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You are in the minority. Numerous reports on Ford forums have shown that the EcoBust engines soot up the oil pretty bad. Most guys are going with 5,000 mile change intervals. It is also speculated that the timing chain fiasco, which is so common that multiple TSBs have been issued for it, has been caused in part by the oil not being changed often enough leading to contamination. Also, those engines go through spark plugs pretty quickly for the same reasons. I'm betting that your 75,000 miles of trouble-free use is luck and if you actually saw what your exhaust valves look like right now, it would scare you to death. Better be putting some cash in savings for repairs...because the bubble is going to bust soon.

Think about this...Ford has already totally scrapped that engine, and since 2016 has been using an all-new version that they claim has "no shared parts with the original". Meanwhile, the Coyote engine which has no forced induction and no direct injection is still in use, unchanged since the 2011 model year, makes more horsepower, gets the same fuel economy, and there are many many people with 200,000+ miles on them now with zero issues.

The Hurricane is going to be an interesting engine option. But I hope FCA takes some pages from what Ford has learned and keeps the dependable engine options going as well for the guys who just want to drive their stuff, and not work on it.

Oh, and my 2011 JKU with 3.8L V6 would EASILY bag up 20+ MPGs on the highway.
FCA already has a high output direct injection turbo 4 in the Alfa Giulia that it can hopefully draw experience upon for the Hurricane and avoid the initial teething problems like Ford's Ecoboost. The Hurricane may be the latest and greatest but I wouldn't overlook the Pentastar stalwart especially now that it's been improved.
 

doh

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Another thing ive seen on the Ford forums is how many people have blown (up) their 2.3 ecoboost engines. i'm talking untuned stock motors with people driving in 5th gear at 60mph.. as expected even more tuned ecoboost mustangs have blown their engines and there's plenty of anecdotal stories about it on the interwebs.

all I know is ill be looking at the "upgraded" Pentastar and i hope this being an optional engine now we are not left paying for what should have been a mid-cycle upgrade for the JK.
 

The Great Grape Ape

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FCA already has a high output direct injection turbo 4 in the Alfa Giulia that it can hopefully draw experience upon for the Hurricane and avoid the initial teething problems like Ford's Ecoboost. The Hurricane may be the latest and greatest but I wouldn't overlook the Pentastar stalwart especially now that it's been improved.
Rememebr that the Alfa isn't the same engine other than basic foundation. Beyond being built in N.Am., the Hurricane won't be getting all the Alfa's parts, and we're not even talking just Turbos, but even lifter components, etc are said to be different. They will definitely learn from the Alfa, despite it likely having a far more aggresive tune, but equating the two would be as wrong IMO as equating the Mazeratis' EcoDiesel and Pentastars to their Jeep counterparts. I won't lessen my trepidation of the upcoming tinywhineyturbo until it arrives on the scene and has done a few million kilometers/miles in a few thousand Jeeps.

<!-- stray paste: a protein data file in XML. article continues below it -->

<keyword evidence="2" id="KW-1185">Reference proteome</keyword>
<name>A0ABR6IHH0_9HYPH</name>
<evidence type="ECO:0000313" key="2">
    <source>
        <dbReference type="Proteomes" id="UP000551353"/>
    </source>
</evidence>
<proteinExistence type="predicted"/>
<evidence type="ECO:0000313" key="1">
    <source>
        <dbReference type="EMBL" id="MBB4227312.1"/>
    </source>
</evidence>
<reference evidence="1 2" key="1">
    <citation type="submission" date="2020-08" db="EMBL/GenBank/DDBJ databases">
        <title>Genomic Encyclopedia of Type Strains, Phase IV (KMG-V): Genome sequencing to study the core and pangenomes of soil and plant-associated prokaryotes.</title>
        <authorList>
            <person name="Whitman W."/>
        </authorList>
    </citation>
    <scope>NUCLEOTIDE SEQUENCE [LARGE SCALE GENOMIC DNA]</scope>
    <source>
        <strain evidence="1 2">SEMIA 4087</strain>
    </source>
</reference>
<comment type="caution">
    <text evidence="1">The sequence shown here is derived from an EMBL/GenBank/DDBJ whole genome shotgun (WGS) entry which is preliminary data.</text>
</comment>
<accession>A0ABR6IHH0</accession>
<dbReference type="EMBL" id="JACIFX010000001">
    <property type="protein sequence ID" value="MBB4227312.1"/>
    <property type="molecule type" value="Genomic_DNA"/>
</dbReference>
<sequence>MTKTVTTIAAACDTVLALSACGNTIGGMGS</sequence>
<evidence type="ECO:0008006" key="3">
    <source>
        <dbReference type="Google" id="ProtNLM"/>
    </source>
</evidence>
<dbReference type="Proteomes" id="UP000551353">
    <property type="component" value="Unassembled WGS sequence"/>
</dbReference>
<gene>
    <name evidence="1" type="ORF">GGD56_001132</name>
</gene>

I am looking forward to and optimistic of the PSU/PUG Pentastar, especially mated to an appropriate ZF8 speed (wish it was the 8HP75 with the 3.6 though) as the bigger 1st gear and better early-on torque delivery should make for a very different animal than the previous auto. Now the MT may not be as noticeable (especially if the MT update goes in the other direction for 1st gear), but should make for a nice little bump in the get-up and go, especially on the trails for a change.
 

The Great Grape Ape

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all I know is ill be looking at the "upgraded" Pentastar and i hope this being an optional engine now we are not left paying for what should have been a mid-cycle upgrade for the JK.
You might end up paying a premium over the T4, but if they lower or freeze the MSRP and then make it a $1,000 option, then that amounts to the same pricing as no option, while letting them push the average user to their CAFE affecting option, and still give there rest of us our Pentastar option for about the same price.
Now if they raise the MSRP and/or make it an unreasonabe premium ontop of that, then that's just chezzy and underhanded.
 

CorpCow

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Rememebr that the Alfa isn't the same engine other than basic foundation. Beyond being built in N.Am., the Hurricane won't be getting all the Alfa's parts, and we're not even talking just Turbos, but even lifter components, etc are said to be different. They will definitely learn from the Alfa, despite it likely having a far more aggresive tune, but equating the two would be as wrong IMO as equating the Mazeratis' EcoDiesel and Pentastars to their Jeep counterparts. I won't lessen my trepidation of the upcoming tinywhineyturbo until it arrives on the scene and has done a few million kilometers/miles in a few thousand Jeeps.
Also, Alfa's turbo 4 has a closed deck design vs the Hurricane engine which will be open deck.

Closed decks are usually stronger since the cylinder walls are fully reinforced and can therefore take higher cylinder pressures and boost.

blockdesign.jpg